Shocking as that headline may be, we here at HMJ respond with a shout of, “So?” Story first; kvetching to follow.
Appearing in the Journal of Psychiatry and Neuroscience, the study sought to determine how two of marijuana’s main ingredients, namely tetrahydrocannabinol (THC) and cannabidiol (CBD), affect laziness levels. Of course, it is no secret that THC – which is responsible for the “stoned” effects of cannabis – tends to make people less willing to exert effort . . .
You know, I’ve heard that “less willing to exert effort” line my whole life, and I question its’ validity. Sure, run into a couch lock indica without meaning to and you may win a nap for a prize, but I know too many people who experience the opposite — cannabis makes them want to get something done. And don’t get me started on the benefits of cannabis when facing a repetitive and largely mindless task, say weeding the garden. It’s a gift from the Goddess herself. Anyway, back to the mice . . .
The study authors therefore trained 29 male mice [sexism — ed.] to take part in two different cognitive tests. The easier of these required them to poke a red light with their nose within one second of it coming on, for which they were rewarded with a sugar pellet. For the harder task, however, they were only given 0.2 seconds to respond with a nose-poke, but received two pellets as a reward. When sober, most rats tended to choose the harder challenge over the easier one, inspired by the prospect of a double dose of sugar. However, when given THC, they stopped bothering with this task, instead choosing the easier but less handsomely rewarded assignment.
“What’s interesting, however, is that their ability to do the difficult challenge was unaffected by THC. The rats could still do the task – they just didn’t want to,” explained study co-author Mason Silveira in a statement.
That seems accurate. That second test while high? Tough. Mice evidently don’t do focus well when high. Do you?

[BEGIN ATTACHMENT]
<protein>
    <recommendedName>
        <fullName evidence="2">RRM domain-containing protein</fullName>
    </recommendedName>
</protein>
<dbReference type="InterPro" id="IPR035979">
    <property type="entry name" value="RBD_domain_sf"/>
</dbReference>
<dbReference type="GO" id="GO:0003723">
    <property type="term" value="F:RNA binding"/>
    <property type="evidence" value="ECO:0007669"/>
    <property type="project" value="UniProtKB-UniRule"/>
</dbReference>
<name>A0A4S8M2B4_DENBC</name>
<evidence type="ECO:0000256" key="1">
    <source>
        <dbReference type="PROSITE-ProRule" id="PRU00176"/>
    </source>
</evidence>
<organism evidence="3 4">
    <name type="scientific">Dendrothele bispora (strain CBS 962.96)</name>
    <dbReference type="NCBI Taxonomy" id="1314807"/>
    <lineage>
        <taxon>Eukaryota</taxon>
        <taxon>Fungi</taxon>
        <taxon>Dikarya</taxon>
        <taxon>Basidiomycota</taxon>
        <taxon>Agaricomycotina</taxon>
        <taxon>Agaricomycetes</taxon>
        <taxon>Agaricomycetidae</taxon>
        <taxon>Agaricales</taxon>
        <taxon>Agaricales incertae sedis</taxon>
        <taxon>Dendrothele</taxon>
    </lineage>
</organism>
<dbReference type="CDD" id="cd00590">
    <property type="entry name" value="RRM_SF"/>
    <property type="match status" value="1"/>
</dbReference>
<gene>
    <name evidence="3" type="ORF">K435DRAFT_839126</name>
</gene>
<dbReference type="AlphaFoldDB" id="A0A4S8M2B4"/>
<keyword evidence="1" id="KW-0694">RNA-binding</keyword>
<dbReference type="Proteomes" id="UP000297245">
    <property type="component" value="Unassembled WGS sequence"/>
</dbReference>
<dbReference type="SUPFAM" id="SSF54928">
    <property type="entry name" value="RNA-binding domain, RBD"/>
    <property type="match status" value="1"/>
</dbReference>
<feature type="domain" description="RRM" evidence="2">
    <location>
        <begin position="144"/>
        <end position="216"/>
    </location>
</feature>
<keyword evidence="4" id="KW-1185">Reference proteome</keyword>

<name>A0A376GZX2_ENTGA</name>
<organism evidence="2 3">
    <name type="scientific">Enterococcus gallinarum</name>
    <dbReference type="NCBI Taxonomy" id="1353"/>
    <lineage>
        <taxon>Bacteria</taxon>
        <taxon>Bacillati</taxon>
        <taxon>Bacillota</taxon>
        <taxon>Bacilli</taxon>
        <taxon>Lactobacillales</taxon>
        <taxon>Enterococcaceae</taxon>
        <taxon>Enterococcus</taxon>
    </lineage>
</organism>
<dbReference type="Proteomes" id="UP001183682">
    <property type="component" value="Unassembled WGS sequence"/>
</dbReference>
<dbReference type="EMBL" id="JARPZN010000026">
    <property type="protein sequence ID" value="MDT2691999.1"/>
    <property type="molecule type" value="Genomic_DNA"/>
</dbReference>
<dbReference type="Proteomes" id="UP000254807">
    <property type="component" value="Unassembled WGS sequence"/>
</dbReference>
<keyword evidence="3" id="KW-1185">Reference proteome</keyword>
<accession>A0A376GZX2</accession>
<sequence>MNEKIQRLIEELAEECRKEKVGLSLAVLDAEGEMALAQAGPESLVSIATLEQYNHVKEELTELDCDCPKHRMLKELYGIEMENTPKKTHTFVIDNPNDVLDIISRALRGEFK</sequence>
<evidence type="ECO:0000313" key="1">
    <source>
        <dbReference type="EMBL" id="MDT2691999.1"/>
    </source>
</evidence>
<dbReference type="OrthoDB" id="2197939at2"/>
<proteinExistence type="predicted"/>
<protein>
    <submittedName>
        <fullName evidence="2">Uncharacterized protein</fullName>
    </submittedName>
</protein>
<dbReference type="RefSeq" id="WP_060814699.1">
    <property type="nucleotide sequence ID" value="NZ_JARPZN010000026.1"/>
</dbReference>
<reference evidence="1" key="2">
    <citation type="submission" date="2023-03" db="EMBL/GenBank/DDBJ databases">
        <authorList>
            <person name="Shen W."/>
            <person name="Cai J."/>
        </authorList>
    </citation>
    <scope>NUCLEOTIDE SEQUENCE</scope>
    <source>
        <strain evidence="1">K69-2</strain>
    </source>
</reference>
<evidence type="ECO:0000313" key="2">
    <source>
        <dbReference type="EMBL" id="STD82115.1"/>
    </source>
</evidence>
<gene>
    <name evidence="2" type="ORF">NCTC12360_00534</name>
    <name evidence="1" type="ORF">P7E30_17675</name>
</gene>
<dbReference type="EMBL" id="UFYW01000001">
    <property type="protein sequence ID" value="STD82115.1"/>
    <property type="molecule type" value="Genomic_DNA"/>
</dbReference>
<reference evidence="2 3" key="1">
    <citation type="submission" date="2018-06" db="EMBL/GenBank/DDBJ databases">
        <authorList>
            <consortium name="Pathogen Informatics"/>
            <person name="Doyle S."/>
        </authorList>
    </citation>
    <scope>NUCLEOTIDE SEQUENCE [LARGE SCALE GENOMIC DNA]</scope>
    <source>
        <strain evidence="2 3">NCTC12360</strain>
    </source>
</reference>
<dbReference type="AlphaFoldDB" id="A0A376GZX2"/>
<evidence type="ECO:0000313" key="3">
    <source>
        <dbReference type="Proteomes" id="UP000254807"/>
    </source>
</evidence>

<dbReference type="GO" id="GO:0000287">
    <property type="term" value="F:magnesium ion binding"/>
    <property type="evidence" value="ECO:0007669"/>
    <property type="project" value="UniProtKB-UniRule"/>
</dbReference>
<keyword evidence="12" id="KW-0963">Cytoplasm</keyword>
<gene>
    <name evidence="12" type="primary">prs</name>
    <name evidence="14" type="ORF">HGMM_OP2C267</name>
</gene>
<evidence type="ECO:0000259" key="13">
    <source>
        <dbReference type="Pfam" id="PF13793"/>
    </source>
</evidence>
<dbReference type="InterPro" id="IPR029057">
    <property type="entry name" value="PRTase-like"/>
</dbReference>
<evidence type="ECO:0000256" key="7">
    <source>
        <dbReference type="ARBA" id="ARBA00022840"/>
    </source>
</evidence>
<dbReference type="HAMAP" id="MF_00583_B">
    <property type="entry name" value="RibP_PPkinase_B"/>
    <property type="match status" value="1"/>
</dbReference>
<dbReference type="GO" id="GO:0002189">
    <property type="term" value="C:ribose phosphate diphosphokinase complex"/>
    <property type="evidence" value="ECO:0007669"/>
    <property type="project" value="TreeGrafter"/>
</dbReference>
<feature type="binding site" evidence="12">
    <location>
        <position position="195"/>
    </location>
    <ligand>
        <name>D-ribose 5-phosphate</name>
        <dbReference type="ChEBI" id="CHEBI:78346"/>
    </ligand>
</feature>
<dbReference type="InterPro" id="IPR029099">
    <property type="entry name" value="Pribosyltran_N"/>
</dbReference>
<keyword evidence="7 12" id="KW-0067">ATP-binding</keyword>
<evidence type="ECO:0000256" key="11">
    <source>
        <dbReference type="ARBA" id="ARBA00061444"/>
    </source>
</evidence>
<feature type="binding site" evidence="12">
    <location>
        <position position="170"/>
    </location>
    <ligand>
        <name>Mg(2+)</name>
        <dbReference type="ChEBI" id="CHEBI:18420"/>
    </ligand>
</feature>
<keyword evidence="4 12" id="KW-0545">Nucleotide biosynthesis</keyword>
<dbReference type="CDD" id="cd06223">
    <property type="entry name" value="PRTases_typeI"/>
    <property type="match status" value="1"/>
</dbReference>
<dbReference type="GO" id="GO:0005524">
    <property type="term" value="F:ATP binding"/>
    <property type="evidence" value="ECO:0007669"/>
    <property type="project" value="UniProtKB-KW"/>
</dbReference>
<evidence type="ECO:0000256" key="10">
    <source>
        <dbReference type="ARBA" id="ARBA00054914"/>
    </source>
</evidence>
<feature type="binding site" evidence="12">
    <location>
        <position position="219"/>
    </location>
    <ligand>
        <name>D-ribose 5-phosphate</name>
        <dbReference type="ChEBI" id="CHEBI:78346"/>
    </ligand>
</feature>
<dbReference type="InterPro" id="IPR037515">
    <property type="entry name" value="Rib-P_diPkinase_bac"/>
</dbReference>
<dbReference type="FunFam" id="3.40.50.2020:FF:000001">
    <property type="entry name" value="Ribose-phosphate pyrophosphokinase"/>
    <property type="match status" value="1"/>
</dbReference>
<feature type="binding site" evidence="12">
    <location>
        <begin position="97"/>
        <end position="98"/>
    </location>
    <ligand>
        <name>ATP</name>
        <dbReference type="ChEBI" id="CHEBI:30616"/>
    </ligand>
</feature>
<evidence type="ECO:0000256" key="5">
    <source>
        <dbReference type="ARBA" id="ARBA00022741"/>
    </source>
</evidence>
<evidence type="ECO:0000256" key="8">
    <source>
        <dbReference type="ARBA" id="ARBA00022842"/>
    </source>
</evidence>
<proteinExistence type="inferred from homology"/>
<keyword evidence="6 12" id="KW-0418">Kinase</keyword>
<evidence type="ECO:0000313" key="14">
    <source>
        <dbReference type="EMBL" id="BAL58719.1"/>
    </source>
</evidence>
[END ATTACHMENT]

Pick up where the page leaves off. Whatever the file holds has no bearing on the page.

When the rats were given CBD instead of THC, they carried on choosing the more difficult task over the easy one, an indication that THC, but not CBD, causes the rodents to become lazy. Interestingly, the strength of this effect was directly correlated to the density of a particular cannabinoid receptor in each rat’s medial prefrontal cortex – a brain region associated with effortful decision-making.
Are you following the new brain research? It’s worth your time. Maybe in time we will understand the function of the cannabinoid receptors. Here comes the big finish.
Based on these findings, the study authors suggest that the high correlation between long-term cannabis smoking and poor socio-economic status may be a result of weed-induced laziness rather than any impairments in cognitive ability caused by the drug.
Find the full post on the mice HERE.
Well that certainly makes sense in light of the fact that 29 mice did something in a laboratory. So, does weed make the toker lazy, or do lazy people smoke weed, or is this no more than another example of how you can’t kill reefer madness? It’s too big a jump from mice getting high to “long-term cannabis smoking and poor socio-economic status” being legitimately linked.
And I’ve said this before — cannabis is not afraid of honest scientific testing. Shame we can’t get any.
So, where’s my sugar pill?
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